GUARDIANS OF THE GALAXY: VOLUME 3 Delivers a Satisfying Conclusion

Filmmaker James Gunn has completed his work within the Marvel Cinematic Universe and now sets his sights on his contributions to all future DC/Warner Bros. products. As most movie fans know, Gunn has been chosen as one of the heads of WB/DC’s new studio and will write and probably direct a new Superman movie. That is not to say that James Gunn will not send off his motley crew of space heroes properly, and that is what he does with the final installment in his GOTG trilogy.

Following the events of the previous movies, and the Guardians’ contributions to other MCU movies, our beloved team of cosmic heroes has set up the home base on the rough and tumble world of Knowhere. However, there is much more to the background of the Sovereign, as they are one of many projects of a powerful and intelligent scientist known as The High Evolutionary (Chukwudi Iwuji). After pissing off the Sovereign Empress Ayesha (Elizabeth Debicki), she sends her latest creation, her superpowered son Adam Warlock (Will Poulter), to attack the Guardians and carry out her revenge.

The High Evolutionary is the creator of Rocket Raccoon (Bradley Cooper), as we all know him. As this mad scientist obsesses over his continuing work to create advanced and supposedly evolved forms of life, he, too, has been searching for his one experiment, Rocket, which seems to be an exceptional example of all he has created.

Written and directed by James Gunn, the latest and supposedly final chapter of the Guardians of the Galaxy saga sheds much light upon Rocket’s backstory and how he became the likable but often troublesome creature who would become a hero in the MCU. As Guardians of the Galaxy: Volume 2 devotes much focus to Peter Quill’s backstory, GOTG: Volume 3 tells Rocket’s story and does so in some incredible and powerful ways. This final movie in the trilogy is Gunn’s darkest and most disturbing entry, as it involves experimentation on various creatures and the abuses these lifeforms endure for the sake of science.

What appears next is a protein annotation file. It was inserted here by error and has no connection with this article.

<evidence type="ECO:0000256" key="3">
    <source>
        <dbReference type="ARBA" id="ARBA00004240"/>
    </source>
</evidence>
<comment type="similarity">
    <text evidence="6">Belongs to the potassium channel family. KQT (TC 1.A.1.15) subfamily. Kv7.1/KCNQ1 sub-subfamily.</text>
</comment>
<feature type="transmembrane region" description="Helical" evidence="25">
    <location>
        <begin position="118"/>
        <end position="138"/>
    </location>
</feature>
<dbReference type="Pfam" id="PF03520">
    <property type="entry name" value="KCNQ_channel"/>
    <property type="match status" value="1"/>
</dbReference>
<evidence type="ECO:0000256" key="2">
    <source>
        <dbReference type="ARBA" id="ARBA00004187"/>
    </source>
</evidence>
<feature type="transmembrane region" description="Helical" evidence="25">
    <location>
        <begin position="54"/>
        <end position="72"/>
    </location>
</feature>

This installment is a very hard PG-13-rated movie, as Gunn pulls little punches in expressing his messages. That is not to say it isn’t a good time. Gunn manages to mix humor and thrills into the story very well. The movie does have its share of the expected Marvel beats, but these moments only partially derail the overall experience.

The movie delivers a good time but is not all fun and games when offering compelling and moving moments. The reality of everything presented is that life is not always fun and games and even the Guardians must face these realities. Now, even though there is much focus on Rocket, Gunn does well in developing the journeys of the other Guardians and everything that has affected them so far. As expected, the returning cast members perform wonderfully, but Chukwudi Iwuji stands out among the new actors as The High Evolutionary. The actor puts much heart and passion into his role as what could have been a cliche mad scientist but succeeds beyond this movie trope.

In a way, I am disappointed that Gunn will no longer make any more Marvel Guardians of the Galaxy movies, but at the same time, I am glad that he was able to make his movies on his terms, leaving at just the right time. I look forward to what he will contribute to the DC movies, as I know he will put much heart and soul into them, as he has done with his contributions to the MCU. Oh, and yes, the soundtrack is pure gold.

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